Phishing remains the number one threat when it comes to the data security of businesses in New Jersey and other parts of the country. Hackers continue to evolve phishing and create ever more sophisticated attacks each year.
One of the latest phishing subsets is Office 365, with attacks that are specifically designed to steal user login credentials and get around standard email phishing and spam defenses.
25% of phishing attacks get past Office 365 security.
Why attack Office 365 users? There are a few different reasons.
One is that Office 365 is now the most widely used cloud platform in the world by user count, so hackers are going where the users are.
Another reason is that Office 365 platforms hold a treasure trove of useful assets, including:
- Documents containing sensitive information
- Access to sending spam/phishing from a user email account
- Access to more user credentials that could be sold on the Dark Web
- Ability to impersonate a user to steal credentials from a higher permissions user or external contact
It’s important to know the tricks hackers are using in phishing targeted at employees in companies using Office 365 so you can properly warn your users and have them be on the lookout for threats.
Watch Out for These Office 365 Phishing Scams
Unfortunately, many of these new attacks are using methods designed to get past normal Office 365 threat security, making them particularly dangerous. For example, instead of attaching a file with malware, they’ll use a link to a OneDrive file that Microsoft’s security mechanisms won’t see as suspicious.
Awareness is important so that users know to question anything unexpected in their inboxes that may initially appear innocent.
Here are several Office 365 user-targeted threats to be on alert for.
The SharePoint File Sharing Email
If your organization (or one you work with, like a vendor) uses Office 365, it’s not unusual to receive SharePoint document file sharing links by email that give you permission to view or download a shared file.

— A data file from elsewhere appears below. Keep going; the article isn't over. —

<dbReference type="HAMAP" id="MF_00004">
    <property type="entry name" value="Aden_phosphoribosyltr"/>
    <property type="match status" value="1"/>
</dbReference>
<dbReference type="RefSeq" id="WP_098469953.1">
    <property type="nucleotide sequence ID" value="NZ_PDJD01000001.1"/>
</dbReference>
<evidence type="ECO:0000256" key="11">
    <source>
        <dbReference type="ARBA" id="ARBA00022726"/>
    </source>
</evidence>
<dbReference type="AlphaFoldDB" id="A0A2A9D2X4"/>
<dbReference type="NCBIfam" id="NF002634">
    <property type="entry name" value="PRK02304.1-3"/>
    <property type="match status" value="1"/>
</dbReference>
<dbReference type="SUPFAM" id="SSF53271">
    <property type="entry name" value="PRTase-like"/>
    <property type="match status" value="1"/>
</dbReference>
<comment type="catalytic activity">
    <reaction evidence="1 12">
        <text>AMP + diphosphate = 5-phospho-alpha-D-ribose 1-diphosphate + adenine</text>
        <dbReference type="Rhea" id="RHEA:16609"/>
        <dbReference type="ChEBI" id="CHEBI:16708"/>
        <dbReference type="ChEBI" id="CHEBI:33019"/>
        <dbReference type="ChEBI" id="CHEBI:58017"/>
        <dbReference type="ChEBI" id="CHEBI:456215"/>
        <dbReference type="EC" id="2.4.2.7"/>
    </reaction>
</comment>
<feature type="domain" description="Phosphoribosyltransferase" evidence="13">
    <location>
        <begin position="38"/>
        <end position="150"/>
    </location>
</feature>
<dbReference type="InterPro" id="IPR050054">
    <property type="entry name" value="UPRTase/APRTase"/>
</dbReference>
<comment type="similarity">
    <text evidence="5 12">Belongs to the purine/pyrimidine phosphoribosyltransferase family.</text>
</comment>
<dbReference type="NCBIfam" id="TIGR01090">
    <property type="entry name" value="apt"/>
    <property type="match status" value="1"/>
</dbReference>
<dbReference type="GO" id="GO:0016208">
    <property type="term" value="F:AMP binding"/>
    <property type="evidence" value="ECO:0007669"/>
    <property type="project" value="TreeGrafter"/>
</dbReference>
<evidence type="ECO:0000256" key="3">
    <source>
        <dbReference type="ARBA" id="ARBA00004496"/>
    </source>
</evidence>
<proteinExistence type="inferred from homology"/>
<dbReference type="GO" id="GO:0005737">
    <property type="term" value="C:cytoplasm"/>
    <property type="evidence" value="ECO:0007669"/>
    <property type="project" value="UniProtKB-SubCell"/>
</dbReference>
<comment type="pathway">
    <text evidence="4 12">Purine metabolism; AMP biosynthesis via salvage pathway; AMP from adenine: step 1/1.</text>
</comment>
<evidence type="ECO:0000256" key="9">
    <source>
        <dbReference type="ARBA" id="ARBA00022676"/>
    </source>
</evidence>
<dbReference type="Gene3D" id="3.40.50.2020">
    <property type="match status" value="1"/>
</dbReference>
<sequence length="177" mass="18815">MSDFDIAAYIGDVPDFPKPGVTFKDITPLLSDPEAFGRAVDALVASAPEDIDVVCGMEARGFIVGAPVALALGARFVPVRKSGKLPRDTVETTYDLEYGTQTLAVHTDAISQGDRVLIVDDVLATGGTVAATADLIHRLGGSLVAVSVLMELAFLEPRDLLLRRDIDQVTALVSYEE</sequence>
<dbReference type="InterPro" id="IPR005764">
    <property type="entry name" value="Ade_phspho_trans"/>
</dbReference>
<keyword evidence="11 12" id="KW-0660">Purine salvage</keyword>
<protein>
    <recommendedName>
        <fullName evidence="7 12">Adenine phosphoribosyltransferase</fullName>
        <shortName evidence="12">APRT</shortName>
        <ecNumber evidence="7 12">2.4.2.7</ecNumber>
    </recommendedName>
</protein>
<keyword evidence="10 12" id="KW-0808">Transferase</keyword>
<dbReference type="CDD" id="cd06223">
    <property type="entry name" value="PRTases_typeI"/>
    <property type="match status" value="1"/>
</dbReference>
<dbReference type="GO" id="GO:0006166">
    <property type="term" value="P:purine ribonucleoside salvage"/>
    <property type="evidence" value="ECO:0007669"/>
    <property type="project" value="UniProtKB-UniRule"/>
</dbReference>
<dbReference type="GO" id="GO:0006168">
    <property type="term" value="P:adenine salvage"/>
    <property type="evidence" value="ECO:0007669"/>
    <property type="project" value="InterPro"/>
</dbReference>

But you should scrutinize these sharing invitations carefully, because this is a newer ploy that phishing scammers have been using.
The email masquerading as a file sharing invitation contains a OneDrive file link, which most users see as trusted, but once that link is clicked, it redirects the user to a webpage which contains what looks like an Office 365 login. But this is actually a spoofed form which sends your login credentials to the hacker.
Users should question where the sharing email came from and not click the link if it’s from an unknown party. Even if the email is from someone you know, if it’s unexpected, contact the sender to verify, as their account could’ve been hacked.
Direct Deposit Scam
An alarming scam that can cost companies and employees thousands of dollars is directed at those users in the human resources and/or accounting departments. This scam is usually a “step 2” after a hacker has gained access to an Office 365 user’s account.
They will send an email from the hacked employee’s email account requesting that their direct deposit bank account be changed and then fill out the necessary paperwork. Once they’ve hacked into a user account, a hacker can often access a company directory or corporate Wiki in Microsoft Teams that let them know which user to direct the pay request to.
The hacker will typically not make themselves know otherwise, and by the time the user figures out their payroll hasn’t come in and contacts the accounting department, the hacker has made off with at least one or two pay deposits.
Promise of Salary Increase Scam
In this scam users are targeted by emails claiming to be from the company Human Resources Department. The email includes an Excel spreadsheet with a file name such as “salary-increase-sheet-November-2019.”
The email usually has a spoofed “from” email name to trick the user into thinking it’s coming from within their own organization. The Excel file format is also a tactic used to get people to trust the content because it’s a familiar Office document type.
But upon clicking the email, users are taken to a fake Office 365 login page which is designed to steal their credentials.
Microsoft Outlook Account Termination Scam
Phishing scammers often use fear to get users to take action before thinking. In one scam targeted against Office 365 users this comes in the form of a warning that their Outlook email account will be terminated.
This email will often use an automation that inserts the person’s first name to personalize the email and make it more believable. It will then say something along the lines of:
“Our records indicate that you recently made a request to terminate your account. You will lose all your emails associated with your account within 3 days. If you have no knowledge about the request process, kindly cancel the request below.”
The email will include a link to follow that takes the user to a page that is, like the other scams, designed to steal their Office 365 login credentials.
How Well Protected are Your Office 365 Accounts?
Today’s data security needs to cover both on-premises devices and cloud-based platforms like Office 365. Find out how well protected your data is by requesting a free security assessment from Technology Visionaries.
Schedule your free security assessment today by calling 732-587-5960 or using our contact form.